BYER: Yeah, it's also about being, like, at peace with yourself. Like, I watched my mother diet from, like, the whole time I knew her. I knew her for 16 years. And my earliest memories of her are filling up a Weight Watchers water container and going for a walk with her friend Angela (ph) down the street, and then my mom being like, oh, I have enough points for this. I have enough points for this. I don't have enough points for that. And I'm like, that's one of my earliest memories of my mother - dieting. And not to say that she made a mistake or she was, like, bad, but, like, that's the culture that she grew up with. And she was only doing what she knew she should be doing. But like, maybe if she was OK with the way she looked, maybe she could have lost weight because it wasn't about pleasing other people.

SANDERS: It comes from the inside. Well, and, like, also hearing you talk about this, like, for me, a lot of acceptance issues I've had to resolve of myself around weight, race, whatever, sexuality, et cetera - for me, like, it felt like almost two phases of my life. Like, I grew up very religious in a Pentecostal church, son of the church organist. And I didn't realize until several years into adulthood, like, growing up like that in a church like that, your entire notion of love and acceptance is built on rules. You follow these rules. You get these things. God has written these rules for you. The Bible says do this. And you only succeed and get love if you follow the rules the right way. And I had to unpack a lot of that through a lot of work and a lot of money spent on therapy to move towards this version and vision of the world that was just rooted more in love and kindness and acceptance and, like, screw arbitrary rules.

BYER: Mmm hmm. I mean, I also grew up in the church. And I have issues with organized religion and the church because a lot of the Bible is rooted in God is a jealous god, God is a vengeful god, but God loves you.

SANDERS: And, like, petty.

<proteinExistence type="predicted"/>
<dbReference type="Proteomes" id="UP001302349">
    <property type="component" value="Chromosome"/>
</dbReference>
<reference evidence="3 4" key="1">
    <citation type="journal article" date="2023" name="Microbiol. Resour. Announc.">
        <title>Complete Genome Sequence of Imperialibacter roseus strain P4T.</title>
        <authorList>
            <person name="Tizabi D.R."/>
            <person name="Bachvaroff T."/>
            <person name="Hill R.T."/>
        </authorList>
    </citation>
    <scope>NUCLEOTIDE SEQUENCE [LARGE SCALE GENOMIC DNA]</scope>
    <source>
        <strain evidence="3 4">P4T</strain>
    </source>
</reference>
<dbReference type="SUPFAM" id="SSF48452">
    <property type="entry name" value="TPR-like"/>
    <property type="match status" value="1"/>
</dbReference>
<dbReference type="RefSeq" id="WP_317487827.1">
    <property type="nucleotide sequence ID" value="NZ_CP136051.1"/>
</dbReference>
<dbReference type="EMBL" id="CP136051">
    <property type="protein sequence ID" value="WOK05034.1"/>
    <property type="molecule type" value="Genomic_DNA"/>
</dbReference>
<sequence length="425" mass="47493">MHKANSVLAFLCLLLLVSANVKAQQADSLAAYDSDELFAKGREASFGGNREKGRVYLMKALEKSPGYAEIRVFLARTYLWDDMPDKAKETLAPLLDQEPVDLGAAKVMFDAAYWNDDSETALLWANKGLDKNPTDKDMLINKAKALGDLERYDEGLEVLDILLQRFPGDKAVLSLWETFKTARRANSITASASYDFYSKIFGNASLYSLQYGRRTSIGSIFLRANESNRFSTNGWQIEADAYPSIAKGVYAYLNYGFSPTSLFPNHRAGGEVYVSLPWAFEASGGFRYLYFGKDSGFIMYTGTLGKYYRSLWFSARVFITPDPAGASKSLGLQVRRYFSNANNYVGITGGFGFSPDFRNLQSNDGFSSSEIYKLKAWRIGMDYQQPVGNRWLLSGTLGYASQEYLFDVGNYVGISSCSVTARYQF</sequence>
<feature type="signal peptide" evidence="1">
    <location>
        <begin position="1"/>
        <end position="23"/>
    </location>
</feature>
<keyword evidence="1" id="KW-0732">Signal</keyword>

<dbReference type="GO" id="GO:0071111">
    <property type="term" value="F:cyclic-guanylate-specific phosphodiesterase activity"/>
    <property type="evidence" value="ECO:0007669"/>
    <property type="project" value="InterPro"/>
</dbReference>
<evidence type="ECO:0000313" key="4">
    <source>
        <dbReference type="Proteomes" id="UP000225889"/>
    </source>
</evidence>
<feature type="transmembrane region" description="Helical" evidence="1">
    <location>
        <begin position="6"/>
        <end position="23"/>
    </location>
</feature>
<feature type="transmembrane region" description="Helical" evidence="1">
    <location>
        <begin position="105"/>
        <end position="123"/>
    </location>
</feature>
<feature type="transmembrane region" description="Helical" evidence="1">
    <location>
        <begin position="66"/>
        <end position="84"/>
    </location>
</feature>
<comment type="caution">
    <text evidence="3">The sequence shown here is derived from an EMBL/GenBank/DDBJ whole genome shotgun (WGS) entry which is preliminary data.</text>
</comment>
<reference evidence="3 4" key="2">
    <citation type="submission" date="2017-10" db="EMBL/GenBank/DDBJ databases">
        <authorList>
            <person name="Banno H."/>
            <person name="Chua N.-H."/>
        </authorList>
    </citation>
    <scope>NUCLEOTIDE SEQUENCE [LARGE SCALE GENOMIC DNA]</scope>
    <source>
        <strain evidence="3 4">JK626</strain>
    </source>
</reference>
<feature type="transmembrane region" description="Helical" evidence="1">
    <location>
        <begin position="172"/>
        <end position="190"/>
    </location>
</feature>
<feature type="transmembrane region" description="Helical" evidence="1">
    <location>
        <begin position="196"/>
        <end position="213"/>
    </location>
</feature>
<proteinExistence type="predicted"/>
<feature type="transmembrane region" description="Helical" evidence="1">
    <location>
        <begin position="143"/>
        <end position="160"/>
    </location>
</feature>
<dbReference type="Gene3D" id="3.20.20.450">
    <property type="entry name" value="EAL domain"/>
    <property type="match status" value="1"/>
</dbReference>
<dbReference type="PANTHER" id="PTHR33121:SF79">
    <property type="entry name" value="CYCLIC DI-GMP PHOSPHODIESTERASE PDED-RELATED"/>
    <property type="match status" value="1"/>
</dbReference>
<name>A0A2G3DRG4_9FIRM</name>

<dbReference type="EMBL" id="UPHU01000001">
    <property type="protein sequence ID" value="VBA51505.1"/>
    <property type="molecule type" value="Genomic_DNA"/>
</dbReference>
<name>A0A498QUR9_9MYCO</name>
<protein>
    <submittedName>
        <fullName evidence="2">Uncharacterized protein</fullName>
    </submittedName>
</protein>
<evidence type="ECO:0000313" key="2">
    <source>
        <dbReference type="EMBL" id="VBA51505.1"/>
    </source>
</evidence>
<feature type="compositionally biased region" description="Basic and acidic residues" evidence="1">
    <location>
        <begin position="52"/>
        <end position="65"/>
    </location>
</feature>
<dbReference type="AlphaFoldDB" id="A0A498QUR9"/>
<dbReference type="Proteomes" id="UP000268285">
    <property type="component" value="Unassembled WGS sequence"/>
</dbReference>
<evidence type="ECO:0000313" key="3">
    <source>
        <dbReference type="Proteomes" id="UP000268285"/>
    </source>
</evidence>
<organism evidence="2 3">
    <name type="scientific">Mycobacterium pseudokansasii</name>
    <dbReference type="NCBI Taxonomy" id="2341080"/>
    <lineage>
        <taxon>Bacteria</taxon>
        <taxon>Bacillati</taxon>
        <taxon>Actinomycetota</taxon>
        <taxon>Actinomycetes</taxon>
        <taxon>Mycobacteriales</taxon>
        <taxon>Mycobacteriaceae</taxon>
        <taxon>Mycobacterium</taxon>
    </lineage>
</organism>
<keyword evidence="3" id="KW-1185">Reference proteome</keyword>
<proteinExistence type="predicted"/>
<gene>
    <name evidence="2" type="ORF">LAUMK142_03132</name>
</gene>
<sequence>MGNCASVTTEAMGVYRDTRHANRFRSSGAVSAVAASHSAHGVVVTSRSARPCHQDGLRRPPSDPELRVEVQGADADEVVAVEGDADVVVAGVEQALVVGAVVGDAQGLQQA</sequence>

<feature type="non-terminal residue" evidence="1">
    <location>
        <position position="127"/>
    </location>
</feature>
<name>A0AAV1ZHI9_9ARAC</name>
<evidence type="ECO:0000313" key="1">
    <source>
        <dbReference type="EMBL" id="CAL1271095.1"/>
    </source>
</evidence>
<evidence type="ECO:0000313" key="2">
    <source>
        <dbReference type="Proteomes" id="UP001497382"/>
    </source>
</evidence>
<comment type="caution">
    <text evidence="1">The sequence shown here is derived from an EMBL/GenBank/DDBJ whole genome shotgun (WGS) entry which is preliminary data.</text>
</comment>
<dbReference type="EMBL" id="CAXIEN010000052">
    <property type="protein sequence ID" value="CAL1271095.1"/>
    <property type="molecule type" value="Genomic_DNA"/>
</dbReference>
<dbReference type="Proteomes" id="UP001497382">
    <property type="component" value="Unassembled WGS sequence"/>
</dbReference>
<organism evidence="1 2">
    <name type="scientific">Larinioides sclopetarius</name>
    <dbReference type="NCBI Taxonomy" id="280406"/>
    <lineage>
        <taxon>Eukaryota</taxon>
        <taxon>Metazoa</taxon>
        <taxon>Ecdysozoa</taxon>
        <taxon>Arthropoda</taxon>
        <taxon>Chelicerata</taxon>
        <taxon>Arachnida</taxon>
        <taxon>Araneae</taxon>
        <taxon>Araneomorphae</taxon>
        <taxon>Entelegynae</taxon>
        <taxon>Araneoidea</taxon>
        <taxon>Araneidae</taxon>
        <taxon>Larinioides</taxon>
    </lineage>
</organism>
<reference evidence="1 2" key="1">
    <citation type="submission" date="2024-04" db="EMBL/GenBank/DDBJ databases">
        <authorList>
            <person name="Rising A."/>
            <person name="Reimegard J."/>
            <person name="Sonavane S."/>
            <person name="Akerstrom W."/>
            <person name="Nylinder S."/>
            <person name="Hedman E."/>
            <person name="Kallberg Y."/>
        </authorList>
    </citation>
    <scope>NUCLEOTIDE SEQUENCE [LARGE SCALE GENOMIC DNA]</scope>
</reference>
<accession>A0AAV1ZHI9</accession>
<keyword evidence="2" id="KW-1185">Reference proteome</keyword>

BYER: And you're like, wait a minute. So this man or this entity will strike me dead if I disobey him, but he loves me? This...

SANDERS: Yeah.

BYER: ...What do you mean? What do you mean he loves me? So yeah, it's a confusing message, I think.

SANDERS: So what kind of church did you grow up in, if you don't mind me asking?

BYER: Baptist.

SANDERS: OK, Black Baptist.

BYER: Yeah.

SANDERS: OK. Do you miss it ever?

BYER: You know, I don't - that's a tough question. Like, OK, so I guess I miss the people from the church or whatever. I do not miss waking up so early to go to Sunday school at 9 and then to have service start at 11 and then not get out till 2 - or 3 if he's really feeling the Holy Ghost. And then...

SANDERS: And then you got to eat food with all them after that.

BYER: Yes, then you have to eat food. And then it's 5, 6 p.m. And you're like, I spent the day in one building, and I couldn't do anything else, and I had to pay for it? So I just - I feel like 10% of your earnings going to the church is an insane thing to ask. Like, that's how much I pay my agent and my manager. Do you know what I'm saying? And they get me jobs.

SANDERS: (Laughter) And they get you work.

BYER: So like, what tangible thing is the church doing for me?

SANDERS: Getting back to this, like, you know, moving away from this ideology of rules to an ideology of acceptance, how did you get there? Did it just happen on your own in your own heart and mind? Or did you have help? Was there therapy? Were there books? What was it?

BYER: To, like, get to my own bodily acceptance?

SANDERS: To get to - yeah, yeah.

BYER: Well, so I was fat my whole dang life. But I've always just worn whatever I wanted. And I wear fun things. And I like to wear skintight things because I like the way it looks on me. Truly the only hang-up that I had because when I worked - I worked at a store called - I call it lame giant, but it's called Lane Bryant.

SANDERS: Oh, Lane Bryant. Oh, I know Lane Bryant well because my mama made my brother and I accompany her there all the time. And she'd make us hold her big, old Dooney and Bourke purse while she shopped in Lane Bryant for hours.

BYER: Oh, love me a Dooney. But when I worked there, I would always wear - all these outfits were, like, skintight. And one day my boss, this woman who looked identical to Shrek, Judith (ph) was like...